Three weeks later I received a letter from "THE END" announcing that the decision had been made by a single judge, and that a forthcoming letter would announce the winner. On November 25th, that letter arrived - the team of Jason Griffiths, Alex Gino and Ed Jessen of London, England had won. The letter included the following statement about their submission:

Mr. Griffiths' project, also known as "The Dumb Box", was selected because of its grand simplicity and total lack of pretentiousness. It offered a dignified humbleness, yet with all of the sophisticated qualities of late twentieth century electronics and computers. The project also owed no debts to any one person, school or site. It was not second-hand or derivative. It was free. The judge noted the obvious fascination, if not obsession with laughter that the project conveyed. This last compliment could not be said of the other projects submitted. The judge nick-named Mr. Griffiths' project "The Tomb of Laughter" and declared it the winner.

Copyright © 1994 The END

Astonished to have lost to a "Dumb Box" and a "Tomb of Laughter," I contacted Mr. Robbins and discovered the following about the winning entry: As he described it, the winning scheme was nothing more than a windowless concrete box, housing only a computer. This structure was not intended to be aesthetically appealing; to the contrary, it was meant to be placed in the middle of a parking lot. One of its more attractive features, Mr. Robbins continued, was that the box could be constructed in any parking lot. Mr. Robbins took pains to explain to me that, given the current cultural climate, a design like mine could have no chance of winning. Beauty was simply not in fashion.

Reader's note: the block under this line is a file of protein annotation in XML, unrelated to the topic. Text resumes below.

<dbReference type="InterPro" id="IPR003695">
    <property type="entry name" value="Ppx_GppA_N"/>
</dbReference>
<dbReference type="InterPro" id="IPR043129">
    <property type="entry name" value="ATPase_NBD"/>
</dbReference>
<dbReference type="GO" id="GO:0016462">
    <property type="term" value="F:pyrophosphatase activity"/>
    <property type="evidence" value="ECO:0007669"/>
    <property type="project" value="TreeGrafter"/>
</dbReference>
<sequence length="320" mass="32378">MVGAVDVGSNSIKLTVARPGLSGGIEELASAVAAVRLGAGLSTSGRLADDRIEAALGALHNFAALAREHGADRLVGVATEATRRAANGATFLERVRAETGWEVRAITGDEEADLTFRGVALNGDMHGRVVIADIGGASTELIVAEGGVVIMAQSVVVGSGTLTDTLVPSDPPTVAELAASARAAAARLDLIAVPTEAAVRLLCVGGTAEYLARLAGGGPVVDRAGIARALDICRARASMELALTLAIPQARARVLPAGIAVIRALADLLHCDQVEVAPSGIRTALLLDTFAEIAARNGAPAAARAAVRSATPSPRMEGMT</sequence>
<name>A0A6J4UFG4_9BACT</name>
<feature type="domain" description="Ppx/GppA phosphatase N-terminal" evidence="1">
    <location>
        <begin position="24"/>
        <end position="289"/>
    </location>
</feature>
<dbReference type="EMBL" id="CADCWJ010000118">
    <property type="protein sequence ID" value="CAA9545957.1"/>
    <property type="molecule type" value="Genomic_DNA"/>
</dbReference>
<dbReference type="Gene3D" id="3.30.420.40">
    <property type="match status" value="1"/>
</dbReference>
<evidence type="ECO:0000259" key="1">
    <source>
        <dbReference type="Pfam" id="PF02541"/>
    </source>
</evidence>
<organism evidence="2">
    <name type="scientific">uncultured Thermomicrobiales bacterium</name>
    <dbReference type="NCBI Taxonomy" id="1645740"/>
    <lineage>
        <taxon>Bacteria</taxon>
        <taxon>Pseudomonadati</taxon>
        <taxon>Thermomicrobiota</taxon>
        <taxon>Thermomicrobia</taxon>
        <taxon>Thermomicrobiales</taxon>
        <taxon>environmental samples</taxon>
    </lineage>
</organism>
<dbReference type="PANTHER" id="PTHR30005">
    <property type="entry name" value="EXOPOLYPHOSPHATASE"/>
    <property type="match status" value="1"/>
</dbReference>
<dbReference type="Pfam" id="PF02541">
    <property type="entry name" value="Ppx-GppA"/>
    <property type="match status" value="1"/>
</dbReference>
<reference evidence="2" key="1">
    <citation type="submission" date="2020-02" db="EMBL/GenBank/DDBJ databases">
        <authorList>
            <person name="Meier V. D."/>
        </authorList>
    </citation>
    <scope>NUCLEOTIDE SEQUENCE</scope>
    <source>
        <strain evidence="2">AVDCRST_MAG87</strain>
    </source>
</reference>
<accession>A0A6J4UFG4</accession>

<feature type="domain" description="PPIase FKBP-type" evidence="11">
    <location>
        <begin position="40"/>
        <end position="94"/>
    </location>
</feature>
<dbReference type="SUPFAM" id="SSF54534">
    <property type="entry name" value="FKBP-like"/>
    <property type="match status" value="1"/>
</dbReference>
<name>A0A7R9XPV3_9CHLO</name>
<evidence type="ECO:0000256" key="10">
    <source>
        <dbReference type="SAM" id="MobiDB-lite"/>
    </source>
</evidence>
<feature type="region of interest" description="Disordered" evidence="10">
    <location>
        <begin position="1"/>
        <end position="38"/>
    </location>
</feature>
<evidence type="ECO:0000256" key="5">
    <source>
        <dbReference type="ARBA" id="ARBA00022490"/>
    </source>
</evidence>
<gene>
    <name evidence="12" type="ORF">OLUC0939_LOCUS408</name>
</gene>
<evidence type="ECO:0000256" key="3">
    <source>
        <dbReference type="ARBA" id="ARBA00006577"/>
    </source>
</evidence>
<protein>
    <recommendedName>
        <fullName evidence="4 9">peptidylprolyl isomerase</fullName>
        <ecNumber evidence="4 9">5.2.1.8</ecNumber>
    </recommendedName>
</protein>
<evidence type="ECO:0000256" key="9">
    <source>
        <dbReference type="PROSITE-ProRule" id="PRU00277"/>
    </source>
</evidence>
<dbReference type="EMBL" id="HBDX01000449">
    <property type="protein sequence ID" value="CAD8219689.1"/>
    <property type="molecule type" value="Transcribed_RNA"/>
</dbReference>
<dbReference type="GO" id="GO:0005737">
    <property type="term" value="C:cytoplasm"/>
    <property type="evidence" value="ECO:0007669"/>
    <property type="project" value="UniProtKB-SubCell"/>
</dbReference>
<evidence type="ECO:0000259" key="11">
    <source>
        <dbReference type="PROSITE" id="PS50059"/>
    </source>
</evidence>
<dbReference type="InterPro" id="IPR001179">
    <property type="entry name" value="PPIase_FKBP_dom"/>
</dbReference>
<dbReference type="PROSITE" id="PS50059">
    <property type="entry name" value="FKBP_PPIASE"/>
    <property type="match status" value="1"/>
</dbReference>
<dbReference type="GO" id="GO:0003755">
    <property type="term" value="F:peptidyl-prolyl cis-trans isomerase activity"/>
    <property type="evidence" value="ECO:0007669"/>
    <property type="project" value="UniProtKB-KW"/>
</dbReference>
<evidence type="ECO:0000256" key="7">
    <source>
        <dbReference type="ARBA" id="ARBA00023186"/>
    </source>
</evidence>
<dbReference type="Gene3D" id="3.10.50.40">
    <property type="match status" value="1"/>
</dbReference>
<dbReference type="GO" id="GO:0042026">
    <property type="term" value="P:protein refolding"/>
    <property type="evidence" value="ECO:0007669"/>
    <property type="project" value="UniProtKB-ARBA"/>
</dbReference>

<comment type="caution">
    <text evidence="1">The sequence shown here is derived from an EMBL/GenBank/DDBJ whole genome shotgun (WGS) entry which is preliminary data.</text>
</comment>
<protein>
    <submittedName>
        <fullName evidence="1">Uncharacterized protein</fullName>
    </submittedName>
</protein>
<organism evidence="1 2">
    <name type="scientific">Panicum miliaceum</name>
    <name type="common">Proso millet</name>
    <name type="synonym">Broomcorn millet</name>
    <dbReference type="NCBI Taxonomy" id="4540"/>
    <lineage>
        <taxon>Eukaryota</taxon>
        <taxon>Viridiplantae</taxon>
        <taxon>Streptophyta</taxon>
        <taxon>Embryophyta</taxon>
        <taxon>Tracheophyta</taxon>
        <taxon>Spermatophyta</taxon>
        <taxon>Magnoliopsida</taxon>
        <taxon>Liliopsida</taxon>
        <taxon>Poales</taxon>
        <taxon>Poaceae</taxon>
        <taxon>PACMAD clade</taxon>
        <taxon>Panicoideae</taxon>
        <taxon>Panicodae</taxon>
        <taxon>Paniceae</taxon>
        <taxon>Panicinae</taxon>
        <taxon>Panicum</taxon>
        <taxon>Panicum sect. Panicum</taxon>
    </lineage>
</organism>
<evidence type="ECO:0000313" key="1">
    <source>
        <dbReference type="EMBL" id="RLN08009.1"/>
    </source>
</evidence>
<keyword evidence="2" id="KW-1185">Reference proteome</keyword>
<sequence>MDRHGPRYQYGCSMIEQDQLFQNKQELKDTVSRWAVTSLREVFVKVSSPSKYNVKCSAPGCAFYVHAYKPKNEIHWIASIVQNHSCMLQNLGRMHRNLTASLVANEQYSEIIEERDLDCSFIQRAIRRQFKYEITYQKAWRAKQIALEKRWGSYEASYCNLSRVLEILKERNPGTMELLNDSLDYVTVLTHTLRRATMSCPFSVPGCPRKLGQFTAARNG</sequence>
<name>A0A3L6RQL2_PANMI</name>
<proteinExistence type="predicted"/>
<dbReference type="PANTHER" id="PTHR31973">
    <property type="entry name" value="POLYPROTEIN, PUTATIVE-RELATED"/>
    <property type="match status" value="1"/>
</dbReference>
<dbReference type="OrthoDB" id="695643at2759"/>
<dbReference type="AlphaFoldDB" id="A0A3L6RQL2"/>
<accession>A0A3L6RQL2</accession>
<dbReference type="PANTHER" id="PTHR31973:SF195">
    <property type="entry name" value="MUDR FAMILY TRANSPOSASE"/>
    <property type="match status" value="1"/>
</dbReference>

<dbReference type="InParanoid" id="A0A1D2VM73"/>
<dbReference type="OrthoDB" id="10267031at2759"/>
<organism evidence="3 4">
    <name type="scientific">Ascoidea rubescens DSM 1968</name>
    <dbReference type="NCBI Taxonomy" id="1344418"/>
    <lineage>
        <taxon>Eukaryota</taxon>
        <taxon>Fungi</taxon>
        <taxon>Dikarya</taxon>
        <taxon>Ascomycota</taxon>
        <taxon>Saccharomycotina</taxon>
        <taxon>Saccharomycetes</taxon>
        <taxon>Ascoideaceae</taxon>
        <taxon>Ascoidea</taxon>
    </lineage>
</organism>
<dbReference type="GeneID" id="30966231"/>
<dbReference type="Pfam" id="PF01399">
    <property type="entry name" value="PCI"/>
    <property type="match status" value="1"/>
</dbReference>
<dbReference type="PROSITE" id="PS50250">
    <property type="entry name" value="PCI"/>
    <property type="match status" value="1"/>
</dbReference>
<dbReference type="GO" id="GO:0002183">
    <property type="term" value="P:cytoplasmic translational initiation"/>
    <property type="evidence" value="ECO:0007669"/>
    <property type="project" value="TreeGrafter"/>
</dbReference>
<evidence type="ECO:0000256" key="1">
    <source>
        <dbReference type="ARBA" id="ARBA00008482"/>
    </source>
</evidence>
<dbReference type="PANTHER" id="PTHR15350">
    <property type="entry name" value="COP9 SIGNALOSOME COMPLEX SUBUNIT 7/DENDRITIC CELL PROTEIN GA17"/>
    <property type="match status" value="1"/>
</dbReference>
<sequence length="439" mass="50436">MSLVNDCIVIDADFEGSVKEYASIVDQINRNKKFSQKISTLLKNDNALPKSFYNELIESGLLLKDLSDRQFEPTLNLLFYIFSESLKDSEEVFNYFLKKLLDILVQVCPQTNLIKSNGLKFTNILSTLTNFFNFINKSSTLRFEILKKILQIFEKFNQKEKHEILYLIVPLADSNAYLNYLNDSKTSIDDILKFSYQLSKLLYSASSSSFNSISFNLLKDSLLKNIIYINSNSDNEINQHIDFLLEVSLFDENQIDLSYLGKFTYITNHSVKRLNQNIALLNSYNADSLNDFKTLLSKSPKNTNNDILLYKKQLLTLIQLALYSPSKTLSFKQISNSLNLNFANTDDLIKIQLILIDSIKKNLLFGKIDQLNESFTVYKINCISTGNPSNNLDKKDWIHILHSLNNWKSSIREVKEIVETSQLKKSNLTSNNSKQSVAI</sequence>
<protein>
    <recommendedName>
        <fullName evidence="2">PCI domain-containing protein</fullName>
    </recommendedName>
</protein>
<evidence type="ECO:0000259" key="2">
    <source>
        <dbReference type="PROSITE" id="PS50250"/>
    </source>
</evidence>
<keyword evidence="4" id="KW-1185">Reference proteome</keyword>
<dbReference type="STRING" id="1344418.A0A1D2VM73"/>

I found it impossible to reconcile this outcome with the competition statement. What could have led to this level of philosophical and aesthetic contradiction? What would motivate an individual to stage an event of this kind, only to mock the very premise on which it was based? Though I cannot answer this question, I did gain some insight into the sponsor's integrity over the ensuing months. The sponsor planned to produce a book showcasing the winning entries. Form Zero Gallery in Culver City, California was to feature the competition entries in mid to late January in an exhibit which would run for six weeks through early March 1995. The book and exhibition never took place - a zero form has in fact been achieved. To my knowledge, the winning design has yet to be constructed. The "Dumb Box" remains just that -- a mute testimony to an impotent philosophy.

I now understand that it was not laughter and joy the sponsor wished to celebrate. Instead, the competition seems to have been a mockery of the human spirit and the art of architecture itself. However, as I consider the fruits of our effort, the Temple, and the remarkably talented team that came together from around the country to produce it -- I realize that in the final analysis, we are the ones who will have the last laugh, because we have experienced the beauty and joy that went into the creation. And that creation is an end in itself.

Frederick C. Gibson

Seattle - July 4, 1995

Copyright © 1995 Published by ART. All rights reserved. No part of this publication may be reproduced or used in any form or by any means - graphic, electronic, or mechanical, including photocopying, electronic/computerized scanning, recording, taping or information storage and retrieval systems - without written permission from the publisher.
This work is licensed under a Creative Commons Attribution-NoDerivs 3.0 Unported License.
1995-2010 by Frederick Gibson + Associates Architecture, San Francisco, California